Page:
Show abstract » This article reviews evidence from neuropsychological tests that brain dysfunction is a correlate of conduct disorder. Most studies report consistent findings of differential neuropsychological deficits for antisocial samples in verbal and ''executive'' functions. Neuropsychological measures are related to some of the best indicators of poor outcome for children with conduct symptoms, such as early onset, stability across time, hyperactive symptoms, and aggressiveness. Neuropsychological tests statistically predict variance in antisocial behavior independently of appropriate control variables. This article argues that neuropsychological variables warrant further study as possible causal factors for conduct disorder and presents one developmental perspective on how neuropsychological problems might contribute risk for conduct disorder.
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Attention deficit disorder and age of onset of behaviour problems | 1992
McGee, R., Williams, S.M., Feehan, ... Show all » M. « Hide
Journal of Abnormal Child Psychology, 1992, 20(20), 487-502.
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Our ref: RO204
Show abstract » In the course of a prospective longitudinal study, we examined age of onset of behavior problems in a group of boys and girls identified with attention deficit disorder (ADD) at age 11. Onset occurred during the preschool years, by the first year of schooling, or by the end of the second year of school. Onset was strongly related to informant source at age 11, pattern of comorbidity of disorder at age 11, and developmental language, perceptual motor, and IQ measures. Onset by the first year of schooling was particularly related to poor reading skills. By age 15, nearly three-quarters of those with onset of problems before age 6 had one or more DSM-III disorders.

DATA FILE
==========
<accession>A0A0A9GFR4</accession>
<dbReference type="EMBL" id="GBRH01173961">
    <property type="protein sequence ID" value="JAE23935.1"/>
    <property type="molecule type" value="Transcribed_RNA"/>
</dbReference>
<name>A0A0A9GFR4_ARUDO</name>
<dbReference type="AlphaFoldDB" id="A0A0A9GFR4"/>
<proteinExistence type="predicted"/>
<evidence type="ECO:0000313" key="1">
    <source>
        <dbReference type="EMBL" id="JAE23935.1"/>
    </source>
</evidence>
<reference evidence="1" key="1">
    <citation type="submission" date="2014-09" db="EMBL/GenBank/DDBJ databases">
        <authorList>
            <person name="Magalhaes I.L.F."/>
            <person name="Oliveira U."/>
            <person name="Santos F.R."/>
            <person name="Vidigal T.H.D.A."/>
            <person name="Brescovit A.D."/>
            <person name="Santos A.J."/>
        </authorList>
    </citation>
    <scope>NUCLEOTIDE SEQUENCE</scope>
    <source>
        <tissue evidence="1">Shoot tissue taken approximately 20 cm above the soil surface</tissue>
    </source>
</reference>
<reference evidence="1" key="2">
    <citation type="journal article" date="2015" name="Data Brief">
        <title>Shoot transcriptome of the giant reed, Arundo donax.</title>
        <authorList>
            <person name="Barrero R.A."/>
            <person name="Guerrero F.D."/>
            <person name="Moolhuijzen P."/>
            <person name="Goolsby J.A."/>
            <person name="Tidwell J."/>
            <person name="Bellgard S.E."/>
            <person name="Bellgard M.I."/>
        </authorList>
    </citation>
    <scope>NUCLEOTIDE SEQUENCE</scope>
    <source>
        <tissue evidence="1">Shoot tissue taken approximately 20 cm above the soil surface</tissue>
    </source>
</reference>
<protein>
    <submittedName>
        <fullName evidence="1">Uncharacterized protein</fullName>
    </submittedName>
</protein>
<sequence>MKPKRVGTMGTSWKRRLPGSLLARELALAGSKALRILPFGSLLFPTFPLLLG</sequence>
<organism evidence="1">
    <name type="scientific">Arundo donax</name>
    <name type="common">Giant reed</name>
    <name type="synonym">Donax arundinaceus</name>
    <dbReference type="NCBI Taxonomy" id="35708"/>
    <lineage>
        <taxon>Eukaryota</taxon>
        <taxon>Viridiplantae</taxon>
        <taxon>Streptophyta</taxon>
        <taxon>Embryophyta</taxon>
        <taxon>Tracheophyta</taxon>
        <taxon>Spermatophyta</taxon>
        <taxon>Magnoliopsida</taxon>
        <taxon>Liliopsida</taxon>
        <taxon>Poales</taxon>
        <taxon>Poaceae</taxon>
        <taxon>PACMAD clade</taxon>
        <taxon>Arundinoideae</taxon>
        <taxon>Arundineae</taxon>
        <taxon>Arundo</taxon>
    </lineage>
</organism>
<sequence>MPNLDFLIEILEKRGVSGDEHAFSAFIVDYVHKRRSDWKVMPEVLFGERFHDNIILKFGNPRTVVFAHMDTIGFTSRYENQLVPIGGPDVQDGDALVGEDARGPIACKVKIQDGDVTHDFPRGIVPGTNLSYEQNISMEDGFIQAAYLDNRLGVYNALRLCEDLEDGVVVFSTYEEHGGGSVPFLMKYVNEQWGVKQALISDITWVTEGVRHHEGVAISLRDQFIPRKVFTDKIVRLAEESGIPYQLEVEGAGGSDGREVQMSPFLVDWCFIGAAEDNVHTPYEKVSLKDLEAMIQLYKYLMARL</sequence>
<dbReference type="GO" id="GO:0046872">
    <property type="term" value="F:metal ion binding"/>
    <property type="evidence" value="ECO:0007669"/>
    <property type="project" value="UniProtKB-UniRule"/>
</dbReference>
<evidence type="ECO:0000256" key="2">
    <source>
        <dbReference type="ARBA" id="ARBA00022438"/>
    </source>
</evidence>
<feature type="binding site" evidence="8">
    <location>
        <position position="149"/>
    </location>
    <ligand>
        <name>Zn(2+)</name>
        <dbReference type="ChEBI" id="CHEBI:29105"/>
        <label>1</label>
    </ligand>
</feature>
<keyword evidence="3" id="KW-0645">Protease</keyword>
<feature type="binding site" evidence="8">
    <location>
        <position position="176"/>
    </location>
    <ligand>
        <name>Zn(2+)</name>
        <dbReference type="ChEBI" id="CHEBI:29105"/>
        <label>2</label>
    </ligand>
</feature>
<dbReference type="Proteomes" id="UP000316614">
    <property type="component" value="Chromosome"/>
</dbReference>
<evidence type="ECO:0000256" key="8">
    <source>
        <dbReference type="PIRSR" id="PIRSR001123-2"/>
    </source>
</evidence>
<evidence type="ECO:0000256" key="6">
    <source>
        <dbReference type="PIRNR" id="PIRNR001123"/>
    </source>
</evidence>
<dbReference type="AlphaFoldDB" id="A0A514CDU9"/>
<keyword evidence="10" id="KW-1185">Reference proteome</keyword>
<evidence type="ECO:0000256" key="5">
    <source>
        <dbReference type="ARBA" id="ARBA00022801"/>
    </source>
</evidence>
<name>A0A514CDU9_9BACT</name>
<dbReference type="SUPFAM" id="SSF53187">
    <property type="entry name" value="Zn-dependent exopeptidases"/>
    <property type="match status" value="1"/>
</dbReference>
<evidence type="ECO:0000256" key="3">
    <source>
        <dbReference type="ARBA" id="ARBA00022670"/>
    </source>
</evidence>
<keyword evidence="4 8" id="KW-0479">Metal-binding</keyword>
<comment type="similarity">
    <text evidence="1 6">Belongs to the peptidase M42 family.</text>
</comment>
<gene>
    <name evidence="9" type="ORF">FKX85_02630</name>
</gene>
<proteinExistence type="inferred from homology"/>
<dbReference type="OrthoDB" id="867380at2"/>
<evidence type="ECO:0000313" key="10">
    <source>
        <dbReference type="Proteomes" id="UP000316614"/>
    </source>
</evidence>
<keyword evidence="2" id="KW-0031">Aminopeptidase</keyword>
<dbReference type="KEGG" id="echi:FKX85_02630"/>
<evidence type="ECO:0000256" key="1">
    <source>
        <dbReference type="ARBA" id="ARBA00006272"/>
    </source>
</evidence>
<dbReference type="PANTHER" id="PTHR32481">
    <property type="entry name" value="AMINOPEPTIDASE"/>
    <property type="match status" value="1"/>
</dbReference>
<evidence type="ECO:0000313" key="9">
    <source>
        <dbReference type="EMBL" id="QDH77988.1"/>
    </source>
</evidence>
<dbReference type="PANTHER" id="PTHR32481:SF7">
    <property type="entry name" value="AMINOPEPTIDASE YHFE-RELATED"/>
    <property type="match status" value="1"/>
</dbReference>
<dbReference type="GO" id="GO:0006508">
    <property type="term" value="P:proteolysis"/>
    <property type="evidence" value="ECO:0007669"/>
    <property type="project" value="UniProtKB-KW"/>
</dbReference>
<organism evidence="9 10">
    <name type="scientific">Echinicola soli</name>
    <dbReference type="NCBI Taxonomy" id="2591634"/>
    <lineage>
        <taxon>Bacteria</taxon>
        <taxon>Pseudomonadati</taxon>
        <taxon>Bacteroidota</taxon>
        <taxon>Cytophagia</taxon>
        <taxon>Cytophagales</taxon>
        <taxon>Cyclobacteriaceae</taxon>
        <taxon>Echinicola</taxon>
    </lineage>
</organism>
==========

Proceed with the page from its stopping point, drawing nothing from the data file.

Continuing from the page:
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Expected gain in body mass and the onset of menarche | 1992
Stanton, W.R., Kelly, J.L., Bunyan, ... Show all » D.A., Silva, P.A. « Hide
Australian and New Zealand Journal of Obstetrics and Gynaecology, 1992, 32(32), 338-340.
Our ref: RO202
Show abstract » Fertility is dependent on sexual maturity, which is associated with a number of factors, including body mass. In this study the Body Mass Index (BMI) was used to estimate body fat in a large sample of 13-year-old New Zealand girls. Nearly half of the subjects (46%) had experienced the menarche. Expected gain in body mass was calculated from growth rates at earlier ages and used to examine whether deviation from the expected gain was associated with the onset of the menarche. In general, the results show an association between the menarche and gain in body mass. However, many girls who failed to achieve their expected gain had experienced the menarche (18%), indicating that the relationship between body weight and the menarche may not be causal or is mediated by other factors.